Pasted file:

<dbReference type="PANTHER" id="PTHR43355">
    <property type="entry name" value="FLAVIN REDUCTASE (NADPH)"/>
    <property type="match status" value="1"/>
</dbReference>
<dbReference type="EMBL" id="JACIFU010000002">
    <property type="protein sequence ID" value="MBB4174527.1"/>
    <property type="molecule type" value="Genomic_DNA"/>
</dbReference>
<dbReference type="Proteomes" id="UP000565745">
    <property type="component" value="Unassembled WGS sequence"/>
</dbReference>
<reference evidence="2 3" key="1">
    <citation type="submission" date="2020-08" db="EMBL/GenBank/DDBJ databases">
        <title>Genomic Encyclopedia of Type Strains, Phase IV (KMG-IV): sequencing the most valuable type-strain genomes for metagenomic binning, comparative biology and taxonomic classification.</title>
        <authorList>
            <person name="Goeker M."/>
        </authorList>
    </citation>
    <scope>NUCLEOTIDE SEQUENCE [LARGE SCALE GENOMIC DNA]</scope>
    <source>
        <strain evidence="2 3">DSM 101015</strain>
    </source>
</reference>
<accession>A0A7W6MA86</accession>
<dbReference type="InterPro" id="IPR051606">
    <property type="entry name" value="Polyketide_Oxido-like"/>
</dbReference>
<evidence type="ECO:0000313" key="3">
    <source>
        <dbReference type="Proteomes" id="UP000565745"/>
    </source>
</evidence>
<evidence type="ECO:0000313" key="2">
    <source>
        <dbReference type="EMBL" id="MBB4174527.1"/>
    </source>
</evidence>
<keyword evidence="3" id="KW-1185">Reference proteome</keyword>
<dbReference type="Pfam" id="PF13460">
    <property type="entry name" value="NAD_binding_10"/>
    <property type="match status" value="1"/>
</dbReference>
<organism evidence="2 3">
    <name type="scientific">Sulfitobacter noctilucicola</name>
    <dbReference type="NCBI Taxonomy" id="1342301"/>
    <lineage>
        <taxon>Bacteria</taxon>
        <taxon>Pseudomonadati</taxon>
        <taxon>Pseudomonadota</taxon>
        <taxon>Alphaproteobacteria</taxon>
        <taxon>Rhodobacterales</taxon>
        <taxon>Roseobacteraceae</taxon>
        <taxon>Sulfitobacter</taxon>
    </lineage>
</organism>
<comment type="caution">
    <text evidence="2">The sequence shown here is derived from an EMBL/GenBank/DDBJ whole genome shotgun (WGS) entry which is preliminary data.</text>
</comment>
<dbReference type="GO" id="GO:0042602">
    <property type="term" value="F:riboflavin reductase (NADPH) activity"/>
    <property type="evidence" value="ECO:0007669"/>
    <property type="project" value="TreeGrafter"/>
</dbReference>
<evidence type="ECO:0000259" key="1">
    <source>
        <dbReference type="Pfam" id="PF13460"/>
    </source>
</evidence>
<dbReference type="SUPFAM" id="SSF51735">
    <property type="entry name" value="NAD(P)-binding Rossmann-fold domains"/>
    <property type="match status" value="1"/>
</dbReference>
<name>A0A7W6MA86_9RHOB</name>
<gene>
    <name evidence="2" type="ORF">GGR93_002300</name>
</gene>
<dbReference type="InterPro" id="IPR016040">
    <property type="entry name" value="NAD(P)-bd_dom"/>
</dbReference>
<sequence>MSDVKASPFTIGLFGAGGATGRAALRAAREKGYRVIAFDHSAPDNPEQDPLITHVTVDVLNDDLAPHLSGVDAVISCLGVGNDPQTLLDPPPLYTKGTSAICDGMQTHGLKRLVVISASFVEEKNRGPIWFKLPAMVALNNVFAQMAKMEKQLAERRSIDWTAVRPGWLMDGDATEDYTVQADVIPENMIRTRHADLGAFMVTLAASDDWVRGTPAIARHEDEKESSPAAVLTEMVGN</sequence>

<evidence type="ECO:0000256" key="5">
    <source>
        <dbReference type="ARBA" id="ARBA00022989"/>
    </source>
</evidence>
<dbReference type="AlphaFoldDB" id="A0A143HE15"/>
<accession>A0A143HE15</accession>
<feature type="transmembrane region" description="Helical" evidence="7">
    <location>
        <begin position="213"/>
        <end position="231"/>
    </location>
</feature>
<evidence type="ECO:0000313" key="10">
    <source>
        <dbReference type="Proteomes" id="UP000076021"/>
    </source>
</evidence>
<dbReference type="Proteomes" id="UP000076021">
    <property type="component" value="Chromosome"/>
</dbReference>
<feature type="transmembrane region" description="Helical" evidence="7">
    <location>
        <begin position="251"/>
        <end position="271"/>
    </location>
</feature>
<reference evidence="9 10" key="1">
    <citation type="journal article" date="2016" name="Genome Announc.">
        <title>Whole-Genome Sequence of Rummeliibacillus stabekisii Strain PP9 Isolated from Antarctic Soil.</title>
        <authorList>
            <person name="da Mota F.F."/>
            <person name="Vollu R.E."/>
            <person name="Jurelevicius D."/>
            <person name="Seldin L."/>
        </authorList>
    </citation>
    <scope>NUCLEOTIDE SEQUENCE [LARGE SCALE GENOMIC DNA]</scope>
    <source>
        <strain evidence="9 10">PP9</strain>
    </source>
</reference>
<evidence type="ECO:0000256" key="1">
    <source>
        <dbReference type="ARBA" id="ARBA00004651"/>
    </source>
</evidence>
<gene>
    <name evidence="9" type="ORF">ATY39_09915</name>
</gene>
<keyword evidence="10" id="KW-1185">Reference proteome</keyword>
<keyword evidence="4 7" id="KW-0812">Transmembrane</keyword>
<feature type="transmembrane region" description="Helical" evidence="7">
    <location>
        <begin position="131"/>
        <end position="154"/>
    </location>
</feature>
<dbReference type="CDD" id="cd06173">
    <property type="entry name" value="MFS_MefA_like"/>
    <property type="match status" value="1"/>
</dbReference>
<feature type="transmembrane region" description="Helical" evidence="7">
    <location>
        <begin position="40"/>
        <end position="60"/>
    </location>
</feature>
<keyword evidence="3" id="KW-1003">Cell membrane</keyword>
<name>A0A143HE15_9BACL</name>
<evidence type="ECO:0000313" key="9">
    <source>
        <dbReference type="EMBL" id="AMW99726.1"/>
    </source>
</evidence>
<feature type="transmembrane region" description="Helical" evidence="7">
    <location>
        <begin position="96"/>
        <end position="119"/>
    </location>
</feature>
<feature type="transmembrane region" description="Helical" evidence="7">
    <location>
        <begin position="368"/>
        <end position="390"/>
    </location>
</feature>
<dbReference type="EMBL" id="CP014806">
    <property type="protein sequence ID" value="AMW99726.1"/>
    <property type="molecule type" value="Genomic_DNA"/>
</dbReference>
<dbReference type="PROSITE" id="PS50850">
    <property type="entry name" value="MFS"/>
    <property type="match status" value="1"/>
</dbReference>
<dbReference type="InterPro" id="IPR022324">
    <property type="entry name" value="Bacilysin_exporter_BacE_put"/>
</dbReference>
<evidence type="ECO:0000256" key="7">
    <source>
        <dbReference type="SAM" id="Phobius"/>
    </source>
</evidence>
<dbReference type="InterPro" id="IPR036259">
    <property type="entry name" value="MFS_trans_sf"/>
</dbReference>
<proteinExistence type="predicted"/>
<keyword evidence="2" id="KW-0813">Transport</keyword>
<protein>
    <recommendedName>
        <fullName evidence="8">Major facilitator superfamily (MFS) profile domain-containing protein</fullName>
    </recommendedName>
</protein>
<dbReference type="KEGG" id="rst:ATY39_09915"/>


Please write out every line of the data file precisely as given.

<dbReference type="PANTHER" id="PTHR43355">
    <property type="entry name" value="FLAVIN REDUCTASE (NADPH)"/>
    <property type="match status" value="1"/>
</dbReference>
<dbReference type="EMBL" id="JACIFU010000002">
    <property type="protein sequence ID" value="MBB4174527.1"/>
    <property type="molecule type" value="Genomic_DNA"/>
</dbReference>
<dbReference type="Proteomes" id="UP000565745">
    <property type="component" value="Unassembled WGS sequence"/>
</dbReference>
<reference evidence="2 3" key="1">
    <citation type="submission" date="2020-08" db="EMBL/GenBank/DDBJ databases">
        <title>Genomic Encyclopedia of Type Strains, Phase IV (KMG-IV): sequencing the most valuable type-strain genomes for metagenomic binning, comparative biology and taxonomic classification.</title>
        <authorList>
            <person name="Goeker M."/>
        </authorList>
    </citation>
    <scope>NUCLEOTIDE SEQUENCE [LARGE SCALE GENOMIC DNA]</scope>
    <source>
        <strain evidence="2 3">DSM 101015</strain>
    </source>
</reference>
<accession>A0A7W6MA86</accession>
<dbReference type="InterPro" id="IPR051606">
    <property type="entry name" value="Polyketide_Oxido-like"/>
</dbReference>
<evidence type="ECO:0000313" key="3">
    <source>
        <dbReference type="Proteomes" id="UP000565745"/>
    </source>
</evidence>
<evidence type="ECO:0000313" key="2">
    <source>
        <dbReference type="EMBL" id="MBB4174527.1"/>
    </source>
</evidence>
<keyword evidence="3" id="KW-1185">Reference proteome</keyword>
<dbReference type="Pfam" id="PF13460">
    <property type="entry name" value="NAD_binding_10"/>
    <property type="match status" value="1"/>
</dbReference>
<organism evidence="2 3">
    <name type="scientific">Sulfitobacter noctilucicola</name>
    <dbReference type="NCBI Taxonomy" id="1342301"/>
    <lineage>
        <taxon>Bacteria</taxon>
        <taxon>Pseudomonadati</taxon>
        <taxon>Pseudomonadota</taxon>
        <taxon>Alphaproteobacteria</taxon>
        <taxon>Rhodobacterales</taxon>
        <taxon>Roseobacteraceae</taxon>
        <taxon>Sulfitobacter</taxon>
    </lineage>
</organism>
<comment type="caution">
    <text evidence="2">The sequence shown here is derived from an EMBL/GenBank/DDBJ whole genome shotgun (WGS) entry which is preliminary data.</text>
</comment>
<dbReference type="GO" id="GO:0042602">
    <property type="term" value="F:riboflavin reductase (NADPH) activity"/>
    <property type="evidence" value="ECO:0007669"/>
    <property type="project" value="TreeGrafter"/>
</dbReference>
<evidence type="ECO:0000259" key="1">
    <source>
        <dbReference type="Pfam" id="PF13460"/>
    </source>
</evidence>
<dbReference type="SUPFAM" id="SSF51735">
    <property type="entry name" value="NAD(P)-binding Rossmann-fold domains"/>
    <property type="match status" value="1"/>
</dbReference>
<name>A0A7W6MA86_9RHOB</name>
<gene>
    <name evidence="2" type="ORF">GGR93_002300</name>
</gene>
<dbReference type="InterPro" id="IPR016040">
    <property type="entry name" value="NAD(P)-bd_dom"/>
</dbReference>
<sequence>MSDVKASPFTIGLFGAGGATGRAALRAAREKGYRVIAFDHSAPDNPEQDPLITHVTVDVLNDDLAPHLSGVDAVISCLGVGNDPQTLLDPPPLYTKGTSAICDGMQTHGLKRLVVISASFVEEKNRGPIWFKLPAMVALNNVFAQMAKMEKQLAERRSIDWTAVRPGWLMDGDATEDYTVQADVIPENMIRTRHADLGAFMVTLAASDDWVRGTPAIARHEDEKESSPAAVLTEMVGN</sequence>

<evidence type="ECO:0000256" key="5">
    <source>
        <dbReference type="ARBA" id="ARBA00022989"/>
    </source>
</evidence>
<dbReference type="AlphaFoldDB" id="A0A143HE15"/>
<accession>A0A143HE15</accession>
<feature type="transmembrane region" description="Helical" evidence="7">
    <location>
        <begin position="213"/>
        <end position="231"/>
    </location>
</feature>
<evidence type="ECO:0000313" key="10">
    <source>
        <dbReference type="Proteomes" id="UP000076021"/>
    </source>
</evidence>
<dbReference type="Proteomes" id="UP000076021">
    <property type="component" value="Chromosome"/>
</dbReference>
<feature type="transmembrane region" description="Helical" evidence="7">
    <location>
        <begin position="251"/>
        <end position="271"/>
    </location>
</feature>
<reference evidence="9 10" key="1">
    <citation type="journal article" date="2016" name="Genome Announc.">
        <title>Whole-Genome Sequence of Rummeliibacillus stabekisii Strain PP9 Isolated from Antarctic Soil.</title>
        <authorList>
            <person name="da Mota F.F."/>
            <person name="Vollu R.E."/>
            <person name="Jurelevicius D."/>
            <person name="Seldin L."/>
        </authorList>
    </citation>
    <scope>NUCLEOTIDE SEQUENCE [LARGE SCALE GENOMIC DNA]</scope>
    <source>
        <strain evidence="9 10">PP9</strain>
    </source>
</reference>
<evidence type="ECO:0000256" key="1">
    <source>
        <dbReference type="ARBA" id="ARBA00004651"/>
    </source>
</evidence>
<gene>
    <name evidence="9" type="ORF">ATY39_09915</name>
</gene>
<keyword evidence="10" id="KW-1185">Reference proteome</keyword>
<keyword evidence="4 7" id="KW-0812">Transmembrane</keyword>
<feature type="transmembrane region" description="Helical" evidence="7">
    <location>
        <begin position="131"/>
        <end position="154"/>
    </location>
</feature>
<dbReference type="CDD" id="cd06173">
    <property type="entry name" value="MFS_MefA_like"/>
    <property type="match status" value="1"/>
</dbReference>
<feature type="transmembrane region" description="Helical" evidence="7">
    <location>
        <begin position="40"/>
        <end position="60"/>
    </location>
</feature>
<keyword evidence="3" id="KW-1003">Cell membrane</keyword>
<name>A0A143HE15_9BACL</name>
<evidence type="ECO:0000313" key="9">
    <source>
        <dbReference type="EMBL" id="AMW99726.1"/>
    </source>
</evidence>
<feature type="transmembrane region" description="Helical" evidence="7">
    <location>
        <begin position="96"/>
        <end position="119"/>
    </location>
</feature>
<feature type="transmembrane region" description="Helical" evidence="7">
    <location>
        <begin position="368"/>
        <end position="390"/>
    </location>
</feature>
<dbReference type="EMBL" id="CP014806">
    <property type="protein sequence ID" value="AMW99726.1"/>
    <property type="molecule type" value="Genomic_DNA"/>
</dbReference>
<dbReference type="PROSITE" id="PS50850">
    <property type="entry name" value="MFS"/>
    <property type="match status" value="1"/>
</dbReference>
<dbReference type="InterPro" id="IPR022324">
    <property type="entry name" value="Bacilysin_exporter_BacE_put"/>
</dbReference>
<evidence type="ECO:0000256" key="7">
    <source>
        <dbReference type="SAM" id="Phobius"/>
    </source>
</evidence>
<dbReference type="InterPro" id="IPR036259">
    <property type="entry name" value="MFS_trans_sf"/>
</dbReference>
<proteinExistence type="predicted"/>
<keyword evidence="2" id="KW-0813">Transport</keyword>
<protein>
    <recommendedName>
        <fullName evidence="8">Major facilitator superfamily (MFS) profile domain-containing protein</fullName>
    </recommendedName>
</protein>
<dbReference type="KEGG" id="rst:ATY39_09915"/>